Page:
The who? what? where? of business this week

The week in business: Who's blundered and who's blossomed under the business news spotlight this week?

Well I never. Another week, another housing market story.

This week we heard this Darwinian-sounding warning from the Nationwide building society's boss, Graham Beale: the supercharged London property market may face a "natural correction". He said there was already a "slowing down in the market place".

House hunters should not get their hopes up though - always assuming he's right: "What we will see over the next year is the big difference in house prices in London and elsewhere will narrow considerably as prices elsewhere begin to pick up."

While arguments rage over why the London market is so strong, we learnt it is almost certainly not down to the Help to Buy scheme. The mortgage guarantee part of the scheme has helped to support 7,313 sales since it launched - but very few in London.

"In case anyone thinks that the bubble in the London housing market has been caused by the government's second Help to Buy scheme, [these] stats show that is an absurd notion," declares economics editor, Robert Peston. So that's final.

Image copyright Science Photo Library

Drugs companies continued to pump out news.

Under the microscope went GlaxoSmithKline, which is having its commercial practices investigated by the Serious Fraud Office. Companies have a tough set of rules to stick to - even when operating in countries where "sweeteners" are the norm. Sticking to the rules though looks tricky: there are some truly grey areas.

Guess I should note that Pfizer officially scrapped its bid for AstraZeneca. The latter played a blinder but it certainly has the pressure on now to prove that the drugs goldmine it is sitting on actually is worth all it's cracked up to be or there's likely to be another swoop on the company.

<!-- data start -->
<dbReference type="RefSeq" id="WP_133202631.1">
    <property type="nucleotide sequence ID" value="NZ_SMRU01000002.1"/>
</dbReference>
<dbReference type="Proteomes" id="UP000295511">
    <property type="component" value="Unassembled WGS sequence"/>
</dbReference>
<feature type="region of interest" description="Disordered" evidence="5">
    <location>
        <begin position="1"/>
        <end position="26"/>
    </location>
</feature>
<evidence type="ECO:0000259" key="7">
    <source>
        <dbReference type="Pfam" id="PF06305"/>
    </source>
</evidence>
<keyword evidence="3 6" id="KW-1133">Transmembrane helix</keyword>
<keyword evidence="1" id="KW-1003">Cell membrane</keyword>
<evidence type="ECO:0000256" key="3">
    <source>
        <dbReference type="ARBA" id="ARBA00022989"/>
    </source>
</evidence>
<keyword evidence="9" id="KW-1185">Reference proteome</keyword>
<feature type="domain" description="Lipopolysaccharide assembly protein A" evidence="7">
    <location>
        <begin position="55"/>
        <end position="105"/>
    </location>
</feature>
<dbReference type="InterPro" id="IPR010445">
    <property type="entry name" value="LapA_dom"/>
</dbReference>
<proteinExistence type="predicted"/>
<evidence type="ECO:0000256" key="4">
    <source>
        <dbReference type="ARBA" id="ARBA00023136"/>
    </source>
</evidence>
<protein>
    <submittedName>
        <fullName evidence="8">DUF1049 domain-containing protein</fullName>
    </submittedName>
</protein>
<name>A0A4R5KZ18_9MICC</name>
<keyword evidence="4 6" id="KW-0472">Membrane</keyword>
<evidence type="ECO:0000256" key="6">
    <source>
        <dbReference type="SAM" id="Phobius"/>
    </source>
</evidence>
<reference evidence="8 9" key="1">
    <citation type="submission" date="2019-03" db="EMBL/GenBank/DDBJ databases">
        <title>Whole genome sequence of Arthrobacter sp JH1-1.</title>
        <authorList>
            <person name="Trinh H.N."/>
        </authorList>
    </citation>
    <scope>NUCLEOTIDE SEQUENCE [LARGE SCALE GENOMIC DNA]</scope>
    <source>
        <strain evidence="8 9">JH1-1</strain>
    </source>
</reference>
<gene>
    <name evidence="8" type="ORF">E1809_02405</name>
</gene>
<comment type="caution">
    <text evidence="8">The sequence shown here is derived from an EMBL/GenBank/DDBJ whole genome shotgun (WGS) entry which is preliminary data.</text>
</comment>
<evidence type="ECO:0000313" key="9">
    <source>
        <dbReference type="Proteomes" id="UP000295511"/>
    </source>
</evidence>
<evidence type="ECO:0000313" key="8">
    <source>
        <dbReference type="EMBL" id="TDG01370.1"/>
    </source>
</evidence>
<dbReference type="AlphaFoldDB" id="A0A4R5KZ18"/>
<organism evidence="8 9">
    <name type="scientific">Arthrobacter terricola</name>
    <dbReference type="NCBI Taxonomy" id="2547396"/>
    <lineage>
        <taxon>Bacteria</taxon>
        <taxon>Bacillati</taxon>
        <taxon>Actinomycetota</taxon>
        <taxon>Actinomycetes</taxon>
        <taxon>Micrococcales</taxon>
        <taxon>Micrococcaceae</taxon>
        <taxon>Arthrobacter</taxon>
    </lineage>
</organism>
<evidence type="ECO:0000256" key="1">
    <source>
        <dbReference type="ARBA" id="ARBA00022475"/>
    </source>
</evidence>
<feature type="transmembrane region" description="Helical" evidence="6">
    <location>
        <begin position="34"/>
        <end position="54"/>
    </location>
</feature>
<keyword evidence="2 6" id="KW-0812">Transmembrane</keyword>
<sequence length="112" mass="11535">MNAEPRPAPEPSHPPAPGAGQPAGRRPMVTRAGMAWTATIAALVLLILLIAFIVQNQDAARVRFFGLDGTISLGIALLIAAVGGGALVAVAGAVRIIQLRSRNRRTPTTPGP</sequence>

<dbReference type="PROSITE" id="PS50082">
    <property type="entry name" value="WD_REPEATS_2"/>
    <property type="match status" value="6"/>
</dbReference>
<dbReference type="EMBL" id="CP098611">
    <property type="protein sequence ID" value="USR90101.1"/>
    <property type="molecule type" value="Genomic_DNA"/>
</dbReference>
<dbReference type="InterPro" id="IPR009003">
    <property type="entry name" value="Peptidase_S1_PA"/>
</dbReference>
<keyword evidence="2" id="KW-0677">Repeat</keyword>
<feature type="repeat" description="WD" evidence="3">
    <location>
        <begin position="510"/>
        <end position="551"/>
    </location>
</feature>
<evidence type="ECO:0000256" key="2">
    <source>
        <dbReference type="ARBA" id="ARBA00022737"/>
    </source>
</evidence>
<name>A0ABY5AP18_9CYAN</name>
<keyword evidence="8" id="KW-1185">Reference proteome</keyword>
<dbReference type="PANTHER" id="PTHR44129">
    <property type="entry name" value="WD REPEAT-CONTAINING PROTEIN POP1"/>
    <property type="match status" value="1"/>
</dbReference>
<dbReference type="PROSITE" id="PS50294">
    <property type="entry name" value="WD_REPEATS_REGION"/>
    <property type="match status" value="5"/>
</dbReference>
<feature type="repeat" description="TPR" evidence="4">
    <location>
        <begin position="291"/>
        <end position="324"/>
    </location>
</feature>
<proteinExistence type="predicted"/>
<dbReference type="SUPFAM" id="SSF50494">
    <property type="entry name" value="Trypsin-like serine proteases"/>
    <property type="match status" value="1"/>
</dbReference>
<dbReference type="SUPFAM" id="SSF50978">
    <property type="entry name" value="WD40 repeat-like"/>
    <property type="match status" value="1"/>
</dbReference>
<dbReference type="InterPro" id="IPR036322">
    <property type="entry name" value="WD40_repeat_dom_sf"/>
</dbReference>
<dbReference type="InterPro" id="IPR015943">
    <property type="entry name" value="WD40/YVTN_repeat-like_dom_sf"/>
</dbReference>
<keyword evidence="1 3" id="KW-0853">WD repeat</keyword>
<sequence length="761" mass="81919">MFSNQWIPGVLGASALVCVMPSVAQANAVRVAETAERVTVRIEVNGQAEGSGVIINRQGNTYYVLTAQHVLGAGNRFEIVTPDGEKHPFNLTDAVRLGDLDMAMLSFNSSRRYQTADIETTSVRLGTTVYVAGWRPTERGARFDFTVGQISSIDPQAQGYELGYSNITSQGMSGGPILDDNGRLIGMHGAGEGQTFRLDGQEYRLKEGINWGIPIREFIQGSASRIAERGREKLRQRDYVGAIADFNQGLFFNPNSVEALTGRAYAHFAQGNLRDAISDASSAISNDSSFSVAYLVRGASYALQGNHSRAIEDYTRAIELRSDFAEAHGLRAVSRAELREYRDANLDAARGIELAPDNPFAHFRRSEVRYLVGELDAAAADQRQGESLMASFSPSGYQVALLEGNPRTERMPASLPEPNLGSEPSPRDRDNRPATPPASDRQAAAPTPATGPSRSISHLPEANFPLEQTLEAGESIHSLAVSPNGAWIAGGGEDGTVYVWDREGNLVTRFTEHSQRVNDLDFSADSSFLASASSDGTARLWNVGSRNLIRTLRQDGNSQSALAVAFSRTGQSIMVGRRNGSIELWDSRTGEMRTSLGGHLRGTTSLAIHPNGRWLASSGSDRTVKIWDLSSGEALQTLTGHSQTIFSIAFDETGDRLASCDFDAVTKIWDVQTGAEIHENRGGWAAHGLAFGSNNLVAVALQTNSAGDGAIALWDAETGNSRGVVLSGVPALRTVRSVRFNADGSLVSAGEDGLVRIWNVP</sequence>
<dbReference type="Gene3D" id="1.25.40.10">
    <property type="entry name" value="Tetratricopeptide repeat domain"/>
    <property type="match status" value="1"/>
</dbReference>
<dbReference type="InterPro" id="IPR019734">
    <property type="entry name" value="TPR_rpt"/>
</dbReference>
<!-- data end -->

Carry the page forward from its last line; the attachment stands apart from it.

That won't come from Pfizer until six months have passed - there are rules governing these things. Pfizer may not have the stomach to face again the level of scrutiny it got this time - plus the tax loophole that made the plan so tasty may have closed.

Image copyright Reuters

Mark Carney gave a speech. What a talker the man is. Previous Bank of England governors were seen about once every three months when the quarterly inflation report came out.

Mr Carney had a novel theme this week. Ethics. He told a conference on the future of capitalism (no less!) that bankers should see their job as a vocation and adopt higher ethical standards.

A "reductionist view of the human condition" had prevailed in the run-up to the financial crisis, is his take.

Mr Carney - formerly of Goldman Sachs - said inequalities of outcomes in societies both "within and across generations had demonstrably increased" in recent years. Has he been reading Thomas Piketty's smash book Capital? Which itself of course has sparked much debate after Mr Piketty's figures were criticised this week by the Financial Times.

Image copyright Getty Images

Is anything certain? Perhaps this: Apple is paying $3bn for Beats, famous for headphones. The founder is hip-hop star, Dr Dre.

What does Apple want from Dr Dre? Street cred, one imagines. What does Dr Dre want with Apple? In an interview with Esquire last year, he talked about turning down potential investors by telling them he doesn't need any more money.

"That part is entertaining, because people look at you like you're crazy when you say you don't need any more money. Who says that?" he said.

There is small consolation for those who envy stupendous wealth. He isn't (yet) hip hop's first billionaire. Estimates put his wealth at $800m.

Related Topics